Turning the heads of potential Ghanaian corporate partners

Whenever we talk about sports in Ghana, it is always the same ones: football, boxing and athletics. Maybe we will throw in hockey, volleyball, now some basketball, and tennis too. Among all these, it is no secret that football takes an overwhelming chunk of the attention, with all the other sports sharing the little that is left. A lot of lip service has been paid to the development of all these sports, but gradually, change will come. I am positive about it.

I have been advocating for the creation of a sports ecosystem which would inspire enough confidence for the corporate world to want to invest in our sports. I have been calling for reforms in the way our various sports are ran and administered in order to attract partnerships from companies in Ghana.

When we were looking for partnerships for the recent U13 Dubai Intercontinental Cup, one of the common reasons we were given for being turned down was that, for their corporate social responsibility, they do not focus on sports. In most cases it was either health or education.

Here is where my difficulty lies. First of all, I believe that we need to stop looking at sports and its development purely from the social angle, where it relies on CSR to survive. There are countless commercial benefits in sports to make companies want to use sports to elevate their various brands to another level.

Centa14 Sports and Entertainment is a new company with new ideas, and so we decided to take the challenge of using a U13 football tournament to see if we could convince corporate Ghana to invest in it. Unfortunately, we were only able to get help from Canada and Dubai. Nothing from Ghana.

Another difficulty lies with the fact that very few companies, if any at all, consider sports as a means of communicating to their target market. All the places we went to said they were either focused on health or education.

It makes me wonder, doesn’t sport help increase the health of the population? Also, these days I hardly come across any sports organization that does not have some educational program tied to it.

I guess in the 21st century, everyone knows that a professional career in sports is not guaranteed. Even if one does become a professional, how long does that career last? Getting an education is critical to even pursuing a career in sports these days.

If it is that difficult to get partnerships in Ghana for football, then I can only imagine what people go through seeking for partnerships in other sports. Sitting down thinking about how hard it is to get people to buy into the idea of investing in sports, even for events that in today’s sporting terms are very “inexpensive”, and that it may even be easier to get help from outside Ghana, then why not explore the idea of taking it up a notch? Why not consider applying for Tema or Takoradi to host a leg of either the America’s Cup or the Volvo Ocean Race?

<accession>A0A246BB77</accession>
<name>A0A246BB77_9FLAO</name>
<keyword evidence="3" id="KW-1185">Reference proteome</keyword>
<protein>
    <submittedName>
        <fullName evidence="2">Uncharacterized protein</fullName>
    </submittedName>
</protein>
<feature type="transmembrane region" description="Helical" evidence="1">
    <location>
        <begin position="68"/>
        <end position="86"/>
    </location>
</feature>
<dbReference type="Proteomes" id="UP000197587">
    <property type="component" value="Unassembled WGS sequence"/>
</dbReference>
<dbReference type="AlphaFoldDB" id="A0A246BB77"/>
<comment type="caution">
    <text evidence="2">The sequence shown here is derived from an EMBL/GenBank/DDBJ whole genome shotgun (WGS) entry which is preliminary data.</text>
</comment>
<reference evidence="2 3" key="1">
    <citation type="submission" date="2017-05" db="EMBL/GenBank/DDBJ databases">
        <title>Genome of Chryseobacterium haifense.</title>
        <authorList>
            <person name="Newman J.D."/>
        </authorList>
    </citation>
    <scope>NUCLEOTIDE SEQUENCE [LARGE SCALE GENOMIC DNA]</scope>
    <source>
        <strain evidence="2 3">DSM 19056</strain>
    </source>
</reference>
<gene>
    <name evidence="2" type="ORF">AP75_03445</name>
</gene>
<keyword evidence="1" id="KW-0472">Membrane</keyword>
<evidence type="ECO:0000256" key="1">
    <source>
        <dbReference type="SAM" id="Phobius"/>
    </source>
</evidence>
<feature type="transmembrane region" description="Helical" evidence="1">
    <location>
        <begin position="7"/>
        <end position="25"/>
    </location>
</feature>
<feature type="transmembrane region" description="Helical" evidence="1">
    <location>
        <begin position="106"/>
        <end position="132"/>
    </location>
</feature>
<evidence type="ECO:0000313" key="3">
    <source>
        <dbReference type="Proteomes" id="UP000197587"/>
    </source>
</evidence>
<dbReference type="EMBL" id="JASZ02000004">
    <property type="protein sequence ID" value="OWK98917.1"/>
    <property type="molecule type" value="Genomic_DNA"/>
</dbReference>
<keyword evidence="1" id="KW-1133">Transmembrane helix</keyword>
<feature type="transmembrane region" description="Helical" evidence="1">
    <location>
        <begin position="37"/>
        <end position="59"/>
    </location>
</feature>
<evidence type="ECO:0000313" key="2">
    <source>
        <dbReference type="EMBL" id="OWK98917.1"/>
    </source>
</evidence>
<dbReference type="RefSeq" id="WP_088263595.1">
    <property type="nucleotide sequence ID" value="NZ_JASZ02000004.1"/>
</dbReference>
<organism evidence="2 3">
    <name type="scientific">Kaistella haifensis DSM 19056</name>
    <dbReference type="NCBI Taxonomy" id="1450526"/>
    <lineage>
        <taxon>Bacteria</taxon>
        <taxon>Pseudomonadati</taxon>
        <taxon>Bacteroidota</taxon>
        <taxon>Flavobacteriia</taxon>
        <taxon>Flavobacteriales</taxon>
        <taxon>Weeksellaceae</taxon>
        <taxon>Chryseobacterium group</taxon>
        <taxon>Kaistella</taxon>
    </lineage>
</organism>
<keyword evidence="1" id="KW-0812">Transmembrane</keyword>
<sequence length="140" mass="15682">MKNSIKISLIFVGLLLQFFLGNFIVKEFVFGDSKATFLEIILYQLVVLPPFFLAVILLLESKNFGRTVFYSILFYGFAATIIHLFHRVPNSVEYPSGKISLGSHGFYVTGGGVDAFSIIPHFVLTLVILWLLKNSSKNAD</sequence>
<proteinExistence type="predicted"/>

For the benefit of those who may not know what any of them may be, they are both sailing events. Yes, sailing. The America’s Cup is a race between two yachts, one of them known as the defender, which represents the yacht that holds the cup, and the second yacht, known as the challenger, representing the yacht club challenging for the cup.

The Volvo Ocean Race, is a round-the-world sailing race, which normally takes nine or ten months to complete, where they make stops at various points across the globe.

Sailing is definitely not a sport that Ghanaians would be interested in, granted. But these are high end sports that would bring a lot of attention, tourism and perhaps even interest in a new sport to Ghana. The first two are guaranteed.

These are high end sports with high end sponsors. There will be a massive influx of some the world’s most affluent people and the most luxury brands for a few days. Accra is projected to be the African city with the highest growth in millionaires over the next decade too, so that presents a case for the brands to make a presence in Ghana for a few days, in addition to their media exposure to do some good business.

If we cannot get the Ghanaian companies to invest in our sports, in a way that will be mutually beneficial, then maybe we need to show Ghanaian companies how it is done, by bringing in the Louis Vuittons, the Rolexes, the Emirates Airlines, Volvos and the AkzoNobels of the world, and on our own soil too.

I am in no way saying that it will be an easy feat to get Ghana to host any of these events, but I believe that with a few modifications and permission from the Ghana Ports and Harbours Authority, either Tema or Takoradi should be able to host an event like any of them. Takoradi especially seems ripe for an event like that with their vibrant hospitality setting.

It is a very long shot, but we even harbour hopes of bidding to host a FIFA World Cup with one flagship stadium in Accra. Hosting a sailing event, in my estimation, is a far more realistic target in the next five to seven years.

Let’s put our shoulders to the wheel, and look beyond what is “comfortable”. This way we also turn the heads of our local companies so they see what they have been missing out on.

After all, we are always asked to dream big, right? On this note, I would like to wish everyone a very happy Easter. May the resurrection of our Lord Jesus Christ bring the blessings of peace to everyone, and an improved sports industry in Ghana. It is time.

By Willem Alexander Coleman